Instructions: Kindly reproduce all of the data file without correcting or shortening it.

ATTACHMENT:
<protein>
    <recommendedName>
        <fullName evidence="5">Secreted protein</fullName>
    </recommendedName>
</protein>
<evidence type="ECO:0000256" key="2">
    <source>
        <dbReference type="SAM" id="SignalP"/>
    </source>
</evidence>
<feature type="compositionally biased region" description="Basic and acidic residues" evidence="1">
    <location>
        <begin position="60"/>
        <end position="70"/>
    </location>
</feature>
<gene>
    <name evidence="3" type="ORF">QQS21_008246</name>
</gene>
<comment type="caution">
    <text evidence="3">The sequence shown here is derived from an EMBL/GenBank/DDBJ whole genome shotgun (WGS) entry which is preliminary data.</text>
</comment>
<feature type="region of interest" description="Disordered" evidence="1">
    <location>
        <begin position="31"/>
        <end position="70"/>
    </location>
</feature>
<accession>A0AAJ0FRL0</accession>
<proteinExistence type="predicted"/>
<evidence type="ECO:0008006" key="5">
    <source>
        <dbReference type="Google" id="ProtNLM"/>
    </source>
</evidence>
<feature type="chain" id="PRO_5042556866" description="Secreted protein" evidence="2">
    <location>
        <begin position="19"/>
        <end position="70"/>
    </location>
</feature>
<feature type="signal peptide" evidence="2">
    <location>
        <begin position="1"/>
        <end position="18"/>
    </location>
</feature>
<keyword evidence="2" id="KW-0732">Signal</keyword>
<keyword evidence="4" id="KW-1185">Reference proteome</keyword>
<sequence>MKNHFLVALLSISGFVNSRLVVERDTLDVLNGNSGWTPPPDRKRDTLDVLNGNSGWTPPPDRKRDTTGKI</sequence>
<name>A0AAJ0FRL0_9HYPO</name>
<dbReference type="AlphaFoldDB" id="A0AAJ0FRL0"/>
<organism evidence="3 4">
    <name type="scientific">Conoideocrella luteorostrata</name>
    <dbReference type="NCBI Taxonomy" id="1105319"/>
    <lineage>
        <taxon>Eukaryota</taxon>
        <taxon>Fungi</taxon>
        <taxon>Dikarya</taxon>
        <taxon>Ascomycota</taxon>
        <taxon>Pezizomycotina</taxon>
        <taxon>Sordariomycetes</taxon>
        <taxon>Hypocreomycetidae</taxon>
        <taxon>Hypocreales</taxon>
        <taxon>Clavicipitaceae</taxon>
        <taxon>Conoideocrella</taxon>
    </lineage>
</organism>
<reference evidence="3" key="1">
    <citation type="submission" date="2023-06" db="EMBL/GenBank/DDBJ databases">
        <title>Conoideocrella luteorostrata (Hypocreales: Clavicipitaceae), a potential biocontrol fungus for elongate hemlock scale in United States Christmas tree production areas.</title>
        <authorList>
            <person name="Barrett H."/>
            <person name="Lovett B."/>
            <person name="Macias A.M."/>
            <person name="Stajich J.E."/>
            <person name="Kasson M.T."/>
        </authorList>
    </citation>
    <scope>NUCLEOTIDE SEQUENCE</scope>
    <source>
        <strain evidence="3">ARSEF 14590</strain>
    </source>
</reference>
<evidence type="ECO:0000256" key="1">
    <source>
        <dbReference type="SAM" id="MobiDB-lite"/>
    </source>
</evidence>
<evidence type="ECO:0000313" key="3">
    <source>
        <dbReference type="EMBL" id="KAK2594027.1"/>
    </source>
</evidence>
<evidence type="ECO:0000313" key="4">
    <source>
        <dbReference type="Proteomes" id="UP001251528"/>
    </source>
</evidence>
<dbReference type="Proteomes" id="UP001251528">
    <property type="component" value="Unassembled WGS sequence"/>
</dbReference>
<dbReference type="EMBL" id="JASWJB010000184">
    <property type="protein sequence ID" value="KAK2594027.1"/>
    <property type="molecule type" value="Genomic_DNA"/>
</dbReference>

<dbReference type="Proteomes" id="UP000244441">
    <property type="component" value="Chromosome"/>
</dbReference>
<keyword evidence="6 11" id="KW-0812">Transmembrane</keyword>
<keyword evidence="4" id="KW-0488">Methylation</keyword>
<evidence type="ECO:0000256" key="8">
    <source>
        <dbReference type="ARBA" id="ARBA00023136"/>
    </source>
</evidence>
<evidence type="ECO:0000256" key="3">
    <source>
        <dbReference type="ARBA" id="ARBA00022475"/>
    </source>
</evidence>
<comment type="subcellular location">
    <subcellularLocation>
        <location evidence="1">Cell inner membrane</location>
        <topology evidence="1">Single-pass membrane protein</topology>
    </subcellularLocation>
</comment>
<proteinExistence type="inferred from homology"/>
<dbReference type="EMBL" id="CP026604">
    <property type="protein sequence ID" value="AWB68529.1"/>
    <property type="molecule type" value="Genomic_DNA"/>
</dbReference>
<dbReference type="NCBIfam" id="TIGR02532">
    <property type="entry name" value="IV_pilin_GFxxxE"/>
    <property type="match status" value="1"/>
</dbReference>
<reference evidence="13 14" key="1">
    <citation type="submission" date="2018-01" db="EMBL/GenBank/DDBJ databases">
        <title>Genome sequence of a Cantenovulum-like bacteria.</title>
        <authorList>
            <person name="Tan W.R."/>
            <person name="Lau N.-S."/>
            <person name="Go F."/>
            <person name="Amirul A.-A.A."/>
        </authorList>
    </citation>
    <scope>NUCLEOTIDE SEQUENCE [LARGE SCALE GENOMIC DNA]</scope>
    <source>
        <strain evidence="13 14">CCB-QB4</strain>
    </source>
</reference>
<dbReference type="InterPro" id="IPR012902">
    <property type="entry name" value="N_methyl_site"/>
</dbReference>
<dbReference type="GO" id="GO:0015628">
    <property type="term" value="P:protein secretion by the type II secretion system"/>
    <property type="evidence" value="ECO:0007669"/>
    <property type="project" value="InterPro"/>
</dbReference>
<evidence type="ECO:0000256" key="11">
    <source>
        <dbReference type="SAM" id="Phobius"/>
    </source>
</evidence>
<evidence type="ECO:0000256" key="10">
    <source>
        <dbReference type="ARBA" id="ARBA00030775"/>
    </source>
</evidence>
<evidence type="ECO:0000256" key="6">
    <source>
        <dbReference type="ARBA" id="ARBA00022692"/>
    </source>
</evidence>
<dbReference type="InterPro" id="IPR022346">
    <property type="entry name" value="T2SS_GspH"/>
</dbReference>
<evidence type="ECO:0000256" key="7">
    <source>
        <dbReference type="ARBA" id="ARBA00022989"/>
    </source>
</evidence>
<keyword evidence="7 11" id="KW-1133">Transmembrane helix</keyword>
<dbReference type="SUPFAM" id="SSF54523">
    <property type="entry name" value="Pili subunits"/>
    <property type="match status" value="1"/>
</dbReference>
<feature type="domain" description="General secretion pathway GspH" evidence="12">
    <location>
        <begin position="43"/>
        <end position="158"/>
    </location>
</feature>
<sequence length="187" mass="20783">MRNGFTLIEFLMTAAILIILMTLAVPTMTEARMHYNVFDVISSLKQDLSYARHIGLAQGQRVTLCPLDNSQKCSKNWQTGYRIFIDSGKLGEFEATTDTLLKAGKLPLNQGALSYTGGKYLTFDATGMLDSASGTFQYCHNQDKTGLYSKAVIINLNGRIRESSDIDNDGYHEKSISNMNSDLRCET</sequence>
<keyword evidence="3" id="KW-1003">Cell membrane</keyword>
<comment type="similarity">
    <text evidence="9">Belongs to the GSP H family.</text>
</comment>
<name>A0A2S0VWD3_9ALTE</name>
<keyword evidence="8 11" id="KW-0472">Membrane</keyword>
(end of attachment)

<protein>
    <recommendedName>
        <fullName evidence="5">Secreted protein</fullName>
    </recommendedName>
</protein>
<evidence type="ECO:0000256" key="2">
    <source>
        <dbReference type="SAM" id="SignalP"/>
    </source>
</evidence>
<feature type="compositionally biased region" description="Basic and acidic residues" evidence="1">
    <location>
        <begin position="60"/>
        <end position="70"/>
    </location>
</feature>
<gene>
    <name evidence="3" type="ORF">QQS21_008246</name>
</gene>
<comment type="caution">
    <text evidence="3">The sequence shown here is derived from an EMBL/GenBank/DDBJ whole genome shotgun (WGS) entry which is preliminary data.</text>
</comment>
<feature type="region of interest" description="Disordered" evidence="1">
    <location>
        <begin position="31"/>
        <end position="70"/>
    </location>
</feature>
<accession>A0AAJ0FRL0</accession>
<proteinExistence type="predicted"/>
<evidence type="ECO:0008006" key="5">
    <source>
        <dbReference type="Google" id="ProtNLM"/>
    </source>
</evidence>
<feature type="chain" id="PRO_5042556866" description="Secreted protein" evidence="2">
    <location>
        <begin position="19"/>
        <end position="70"/>
    </location>
</feature>
<feature type="signal peptide" evidence="2">
    <location>
        <begin position="1"/>
        <end position="18"/>
    </location>
</feature>
<keyword evidence="2" id="KW-0732">Signal</keyword>
<keyword evidence="4" id="KW-1185">Reference proteome</keyword>
<sequence>MKNHFLVALLSISGFVNSRLVVERDTLDVLNGNSGWTPPPDRKRDTLDVLNGNSGWTPPPDRKRDTTGKI</sequence>
<name>A0AAJ0FRL0_9HYPO</name>
<dbReference type="AlphaFoldDB" id="A0AAJ0FRL0"/>
<organism evidence="3 4">
    <name type="scientific">Conoideocrella luteorostrata</name>
    <dbReference type="NCBI Taxonomy" id="1105319"/>
    <lineage>
        <taxon>Eukaryota</taxon>
        <taxon>Fungi</taxon>
        <taxon>Dikarya</taxon>
        <taxon>Ascomycota</taxon>
        <taxon>Pezizomycotina</taxon>
        <taxon>Sordariomycetes</taxon>
        <taxon>Hypocreomycetidae</taxon>
        <taxon>Hypocreales</taxon>
        <taxon>Clavicipitaceae</taxon>
        <taxon>Conoideocrella</taxon>
    </lineage>
</organism>
<reference evidence="3" key="1">
    <citation type="submission" date="2023-06" db="EMBL/GenBank/DDBJ databases">
        <title>Conoideocrella luteorostrata (Hypocreales: Clavicipitaceae), a potential biocontrol fungus for elongate hemlock scale in United States Christmas tree production areas.</title>
        <authorList>
            <person name="Barrett H."/>
            <person name="Lovett B."/>
            <person name="Macias A.M."/>
            <person name="Stajich J.E."/>
            <person name="Kasson M.T."/>
        </authorList>
    </citation>
    <scope>NUCLEOTIDE SEQUENCE</scope>
    <source>
        <strain evidence="3">ARSEF 14590</strain>
    </source>
</reference>
<evidence type="ECO:0000256" key="1">
    <source>
        <dbReference type="SAM" id="MobiDB-lite"/>
    </source>
</evidence>
<evidence type="ECO:0000313" key="3">
    <source>
        <dbReference type="EMBL" id="KAK2594027.1"/>
    </source>
</evidence>
<evidence type="ECO:0000313" key="4">
    <source>
        <dbReference type="Proteomes" id="UP001251528"/>
    </source>
</evidence>
<dbReference type="Proteomes" id="UP001251528">
    <property type="component" value="Unassembled WGS sequence"/>
</dbReference>
<dbReference type="EMBL" id="JASWJB010000184">
    <property type="protein sequence ID" value="KAK2594027.1"/>
    <property type="molecule type" value="Genomic_DNA"/>
</dbReference>

<dbReference type="Proteomes" id="UP000244441">
    <property type="component" value="Chromosome"/>
</dbReference>
<keyword evidence="6 11" id="KW-0812">Transmembrane</keyword>
<keyword evidence="4" id="KW-0488">Methylation</keyword>
<evidence type="ECO:0000256" key="8">
    <source>
        <dbReference type="ARBA" id="ARBA00023136"/>
    </source>
</evidence>
<evidence type="ECO:0000256" key="3">
    <source>
        <dbReference type="ARBA" id="ARBA00022475"/>
    </source>
</evidence>
<comment type="subcellular location">
    <subcellularLocation>
        <location evidence="1">Cell inner membrane</location>
        <topology evidence="1">Single-pass membrane protein</topology>
    </subcellularLocation>
</comment>
<proteinExistence type="inferred from homology"/>
<dbReference type="EMBL" id="CP026604">
    <property type="protein sequence ID" value="AWB68529.1"/>
    <property type="molecule type" value="Genomic_DNA"/>
</dbReference>
<dbReference type="NCBIfam" id="TIGR02532">
    <property type="entry name" value="IV_pilin_GFxxxE"/>
    <property type="match status" value="1"/>
</dbReference>
<reference evidence="13 14" key="1">
    <citation type="submission" date="2018-01" db="EMBL/GenBank/DDBJ databases">
        <title>Genome sequence of a Cantenovulum-like bacteria.</title>
        <authorList>
            <person name="Tan W.R."/>
            <person name="Lau N.-S."/>
            <person name="Go F."/>
            <person name="Amirul A.-A.A."/>
        </authorList>
    </citation>
    <scope>NUCLEOTIDE SEQUENCE [LARGE SCALE GENOMIC DNA]</scope>
    <source>
        <strain evidence="13 14">CCB-QB4</strain>
    </source>
</reference>
<dbReference type="InterPro" id="IPR012902">
    <property type="entry name" value="N_methyl_site"/>
</dbReference>
<dbReference type="GO" id="GO:0015628">
    <property type="term" value="P:protein secretion by the type II secretion system"/>
    <property type="evidence" value="ECO:0007669"/>
    <property type="project" value="InterPro"/>
</dbReference>
<evidence type="ECO:0000256" key="11">
    <source>
        <dbReference type="SAM" id="Phobius"/>
    </source>
</evidence>
<evidence type="ECO:0000256" key="10">
    <source>
        <dbReference type="ARBA" id="ARBA00030775"/>
    </source>
</evidence>
<evidence type="ECO:0000256" key="6">
    <source>
        <dbReference type="ARBA" id="ARBA00022692"/>
    </source>
</evidence>
<dbReference type="InterPro" id="IPR022346">
    <property type="entry name" value="T2SS_GspH"/>
</dbReference>
<evidence type="ECO:0000256" key="7">
    <source>
        <dbReference type="ARBA" id="ARBA00022989"/>
    </source>
</evidence>
<keyword evidence="7 11" id="KW-1133">Transmembrane helix</keyword>
<dbReference type="SUPFAM" id="SSF54523">
    <property type="entry name" value="Pili subunits"/>
    <property type="match status" value="1"/>
</dbReference>
<feature type="domain" description="General secretion pathway GspH" evidence="12">
    <location>
        <begin position="43"/>
        <end position="158"/>
    </location>
</feature>
<sequence length="187" mass="20783">MRNGFTLIEFLMTAAILIILMTLAVPTMTEARMHYNVFDVISSLKQDLSYARHIGLAQGQRVTLCPLDNSQKCSKNWQTGYRIFIDSGKLGEFEATTDTLLKAGKLPLNQGALSYTGGKYLTFDATGMLDSASGTFQYCHNQDKTGLYSKAVIINLNGRIRESSDIDNDGYHEKSISNMNSDLRCET</sequence>
<keyword evidence="3" id="KW-1003">Cell membrane</keyword>
<comment type="similarity">
    <text evidence="9">Belongs to the GSP H family.</text>
</comment>
<name>A0A2S0VWD3_9ALTE</name>
<keyword evidence="8 11" id="KW-0472">Membrane</keyword>